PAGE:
Varadkar to call for additional Covid spending on health to be maintained

Tánaiste’s proposal likely to raise eyebrows inside and outside Government

Tánaiste Leo Varadkar is proposing that the Department of Health be allowed to retain that spending in its annual budget. Photograph: Cyril Byrne/The Irish Times

Tánaiste Leo Varadkar will this evening call for a huge boost in health spending, better pay for all workers and reforms to the social welfare system.

In a speech to the Fine Gael Ardfheis which suggests a post-pandemic policy centred on public investment, especially in the health service, Mr Varadkar will this evening say that the additional spending on the health service this year to deal with Covid-19 should be retained every year and redeployed to deal with other health needs.

“I believe the additional staff, resources and billions in extra funding that we have provided to the health service to respond to the emergency should be retained and redeployed,” Mr Varadkar will tell the online audience at the virtual ard fheis.

“We must implement the Sláintecare promise of affordable healthcare for all by reducing out of pocket expenses for medicines and hospital charges and expanding medical card eligibility. In this new decade, let’s make it our mission to build a public health service that can be ranked amongst the best in Europe by the end of this decade.”


Should Mr Varadkar’s expressed wishes be carried out, it would represent a step change in funding the health service, already one of the most expensive in the world.

Spending allocations

In last October’s budget, which set out spending allocations for this year, the health service received additional funding of €4 billion – roughly €2 billion to deal with the costs of the virus and €2 billion for other needs in the health service.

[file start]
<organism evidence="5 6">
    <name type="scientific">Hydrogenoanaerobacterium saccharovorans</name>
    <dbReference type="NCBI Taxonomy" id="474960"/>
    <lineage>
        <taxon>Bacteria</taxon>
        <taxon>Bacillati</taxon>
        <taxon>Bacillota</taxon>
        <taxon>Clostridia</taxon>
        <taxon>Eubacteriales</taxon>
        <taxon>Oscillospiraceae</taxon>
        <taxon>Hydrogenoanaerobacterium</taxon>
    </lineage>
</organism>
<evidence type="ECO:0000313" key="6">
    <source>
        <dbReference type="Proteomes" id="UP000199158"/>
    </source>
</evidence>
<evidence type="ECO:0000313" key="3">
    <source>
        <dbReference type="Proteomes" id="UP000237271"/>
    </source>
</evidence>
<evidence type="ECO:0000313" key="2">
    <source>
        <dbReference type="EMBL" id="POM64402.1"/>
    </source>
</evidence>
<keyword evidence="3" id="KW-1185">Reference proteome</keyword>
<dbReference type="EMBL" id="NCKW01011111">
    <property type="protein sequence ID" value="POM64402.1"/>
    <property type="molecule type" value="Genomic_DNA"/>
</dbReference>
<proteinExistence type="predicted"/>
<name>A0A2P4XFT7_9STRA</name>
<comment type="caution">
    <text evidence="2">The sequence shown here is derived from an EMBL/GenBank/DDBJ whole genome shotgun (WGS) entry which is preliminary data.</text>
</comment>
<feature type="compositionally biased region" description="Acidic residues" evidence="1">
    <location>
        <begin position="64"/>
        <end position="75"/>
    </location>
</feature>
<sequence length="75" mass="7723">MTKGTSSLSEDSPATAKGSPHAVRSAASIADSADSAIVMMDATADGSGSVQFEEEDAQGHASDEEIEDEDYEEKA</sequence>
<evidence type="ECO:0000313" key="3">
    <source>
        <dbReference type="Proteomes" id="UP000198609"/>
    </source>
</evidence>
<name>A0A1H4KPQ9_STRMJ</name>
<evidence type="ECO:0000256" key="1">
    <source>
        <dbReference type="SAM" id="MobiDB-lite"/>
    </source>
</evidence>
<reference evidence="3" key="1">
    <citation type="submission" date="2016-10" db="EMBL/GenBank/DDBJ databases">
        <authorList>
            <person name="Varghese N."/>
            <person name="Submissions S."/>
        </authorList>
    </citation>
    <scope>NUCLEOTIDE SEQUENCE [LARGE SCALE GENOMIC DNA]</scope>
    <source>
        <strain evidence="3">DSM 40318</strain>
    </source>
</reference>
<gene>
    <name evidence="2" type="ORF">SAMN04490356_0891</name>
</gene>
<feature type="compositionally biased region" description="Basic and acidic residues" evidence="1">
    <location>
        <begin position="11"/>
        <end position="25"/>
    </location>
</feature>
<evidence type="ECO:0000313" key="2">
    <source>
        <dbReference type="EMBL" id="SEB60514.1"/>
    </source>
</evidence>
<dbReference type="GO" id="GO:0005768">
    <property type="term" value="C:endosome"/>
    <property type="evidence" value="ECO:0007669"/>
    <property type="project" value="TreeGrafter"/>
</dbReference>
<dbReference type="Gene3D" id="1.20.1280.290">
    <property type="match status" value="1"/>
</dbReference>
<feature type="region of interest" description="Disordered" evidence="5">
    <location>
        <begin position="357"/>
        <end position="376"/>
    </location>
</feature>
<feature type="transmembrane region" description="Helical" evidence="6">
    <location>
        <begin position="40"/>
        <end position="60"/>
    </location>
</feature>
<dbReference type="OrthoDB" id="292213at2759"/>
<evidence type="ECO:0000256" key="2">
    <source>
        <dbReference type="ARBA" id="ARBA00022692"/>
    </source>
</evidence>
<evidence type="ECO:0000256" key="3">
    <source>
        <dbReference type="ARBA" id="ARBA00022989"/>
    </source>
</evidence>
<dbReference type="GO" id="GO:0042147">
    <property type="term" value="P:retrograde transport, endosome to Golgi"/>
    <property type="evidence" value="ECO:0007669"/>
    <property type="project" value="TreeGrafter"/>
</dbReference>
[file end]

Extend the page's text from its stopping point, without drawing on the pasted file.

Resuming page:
This represented a massive jump in health spending, up from a budgeted €18 billion in 2020 (though Covid pushed up that figure) to €22 billion this year.

The understanding then, however, was that €2 billion Covid spending would not form part of the “base” in future.

Now Mr Varadkar is proposing that the Department of Health be allowed to retain that spending in its annual budget, and use it for other purposes once the pandemic recedes.

The call for more spending also comes after Mr Varadkar recently suggested that tax cuts should be part of future budgets.

Mr Varadkar will tell delegates that the legacy of the pandemic should be: “better pay, terms and conditions for all workers, public and private sector”.

“We have redefined essential workers. Not just nurses and doctors, gardaí and paramedics, but also supermarket workers, drivers, cleaners, and people working in food production and service, many of whom are on low pay and have poor terms and conditions.”

State pension

He will say: “Fine Gael will take the lead on this through the introduction of statutory sick pay, the move to a living wage and access to an occupational pension for all employees to supplement their State pension. Reforming our social welfare system to provide a better safety net for people who lose their jobs or take time out to care for others.”

Mr Varadkar’s call is likely to raise eyebrows inside and outside Government. Last week, he signalled that he would also be seeking tax cuts in forthcoming budgets. He recently warned that Ireland’s personal tax rates were a “major disincentive” for attracting mobile workers, and said that the state needs to “face up to that reality”.

Pat Leahy

Pat Leahy

Pat Leahy is Political Editor of The Irish Times